We deny to claim "any Superiority to ourself
to defyne, decyde, or determyn any Article or Poynt
of the Christian Fayth and Relligion,
or to chang any Ancient Ceremony of the Church
from the Forme before received and observed
by the Catholick and Apostolick Church."

Norman Simplicity

Norman Simplicity
Click image for original | © Vitrearum (Allan Barton)

Saturday, July 26, 2014


I don't want to start a fight, but I can't understand this at all:

Marriage is not a proper subject of dogmatic theology, but at most of moral or pastoral theology. There is no core doctrine concerning marriage, and it is doubtful that the subject warrants a doctrine at all, and at least some of the efforts to construct a theological defense of marriage do more harm to theology than help to marriage. The church did very well without much doctrinal reflection on marriage for centuries. The creeds and classical Anglican catechisms are silent on it. The Articles of Religion refer to it as an estate allowed, and available to clergy as they see fit. There is no settled doctrine of marriage, only changing rules, laws, rites and ceremonies — all of these, as the Articles also remind us, subject to amendment by the church [my emphases].

[I'm not going to link back to the source but you can simply 'google it', if curious. I don't want traffic noted in a web log to ignite another pointless flame war! I am reconciled to the fact that the author and I simply will never agree. Yet, the general topic remains: Is the Bible a Moral Standard?]

So I humbly return to the meagre subject of the last post: Article VII.

Although the law [lex] given from God by Moses, as touching ceremonies and rites [ceremonias et ritus], do not bind Christian men, nor the civil precepts [praecepta] thereof ought of necessity to be received in any commonwealth [republica]; yet, notwithstanding, no Christian man whatsoever is free from the obedience of the commandments [obendientia mandatorum] which are called moral.

I can resolutely reject homophobia and easily admit civil partnerships into our polity (just as I must allow divorce and contraception and circumscribed abortion). But I cannot nullify Jewish moral law. In particular, I cannot o'erleap the persistence in Jewish law and custom of carefully separating life from death. For although I (personally) may fail to keep apart flesh (death) and milk (life), I do not thereby reject the ideal principle behind such activity.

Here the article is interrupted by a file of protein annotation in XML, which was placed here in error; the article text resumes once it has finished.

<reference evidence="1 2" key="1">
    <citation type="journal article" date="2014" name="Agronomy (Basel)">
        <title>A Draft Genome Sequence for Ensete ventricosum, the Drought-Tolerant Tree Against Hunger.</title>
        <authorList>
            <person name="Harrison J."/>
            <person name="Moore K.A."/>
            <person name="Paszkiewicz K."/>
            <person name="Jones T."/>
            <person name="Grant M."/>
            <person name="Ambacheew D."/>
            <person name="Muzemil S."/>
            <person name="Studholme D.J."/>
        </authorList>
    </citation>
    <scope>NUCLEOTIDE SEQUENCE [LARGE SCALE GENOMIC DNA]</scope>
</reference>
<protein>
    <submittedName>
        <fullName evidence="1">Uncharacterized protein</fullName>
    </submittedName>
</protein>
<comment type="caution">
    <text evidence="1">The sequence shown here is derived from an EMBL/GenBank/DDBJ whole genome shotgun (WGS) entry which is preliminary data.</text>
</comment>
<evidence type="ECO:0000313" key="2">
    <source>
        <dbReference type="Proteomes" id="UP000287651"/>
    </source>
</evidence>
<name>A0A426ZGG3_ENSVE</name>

Christianity stems from a deeply Judaic background, not from an Egyptian, Canaanite or Indian religious context. There is nothing interesting to be said about homosexuality from a world-historical perspective: it, like many things, simply is. There is only something to say to those of us who see ourselves bound to a particular tradition of texts and practices.

See, I have set before thee this day life and good, and death and evil; in that I command thee this day to love the Lord thy God, to walk in his ways, and to keep his commandments and his statutes and his judgments, that thou mayest live and multiply: and the Lord thy God shall bless thee in the land whither thou goest to possess it ... I call heaven and earth to record this day against you, that I have set before you life and death, blessing and cursing: therefore choose life, that both thou and thy seed may live: that thou mayest love the Lord thy God, and that thou mayest obey his voice, and that thou mayest cleave unto him: for he is thy life, and the length of thy days: that thou mayest dwell in the land which the Lord sware unto thy fathers, to Abraham, to Isaac, and to Jacob, to give them.

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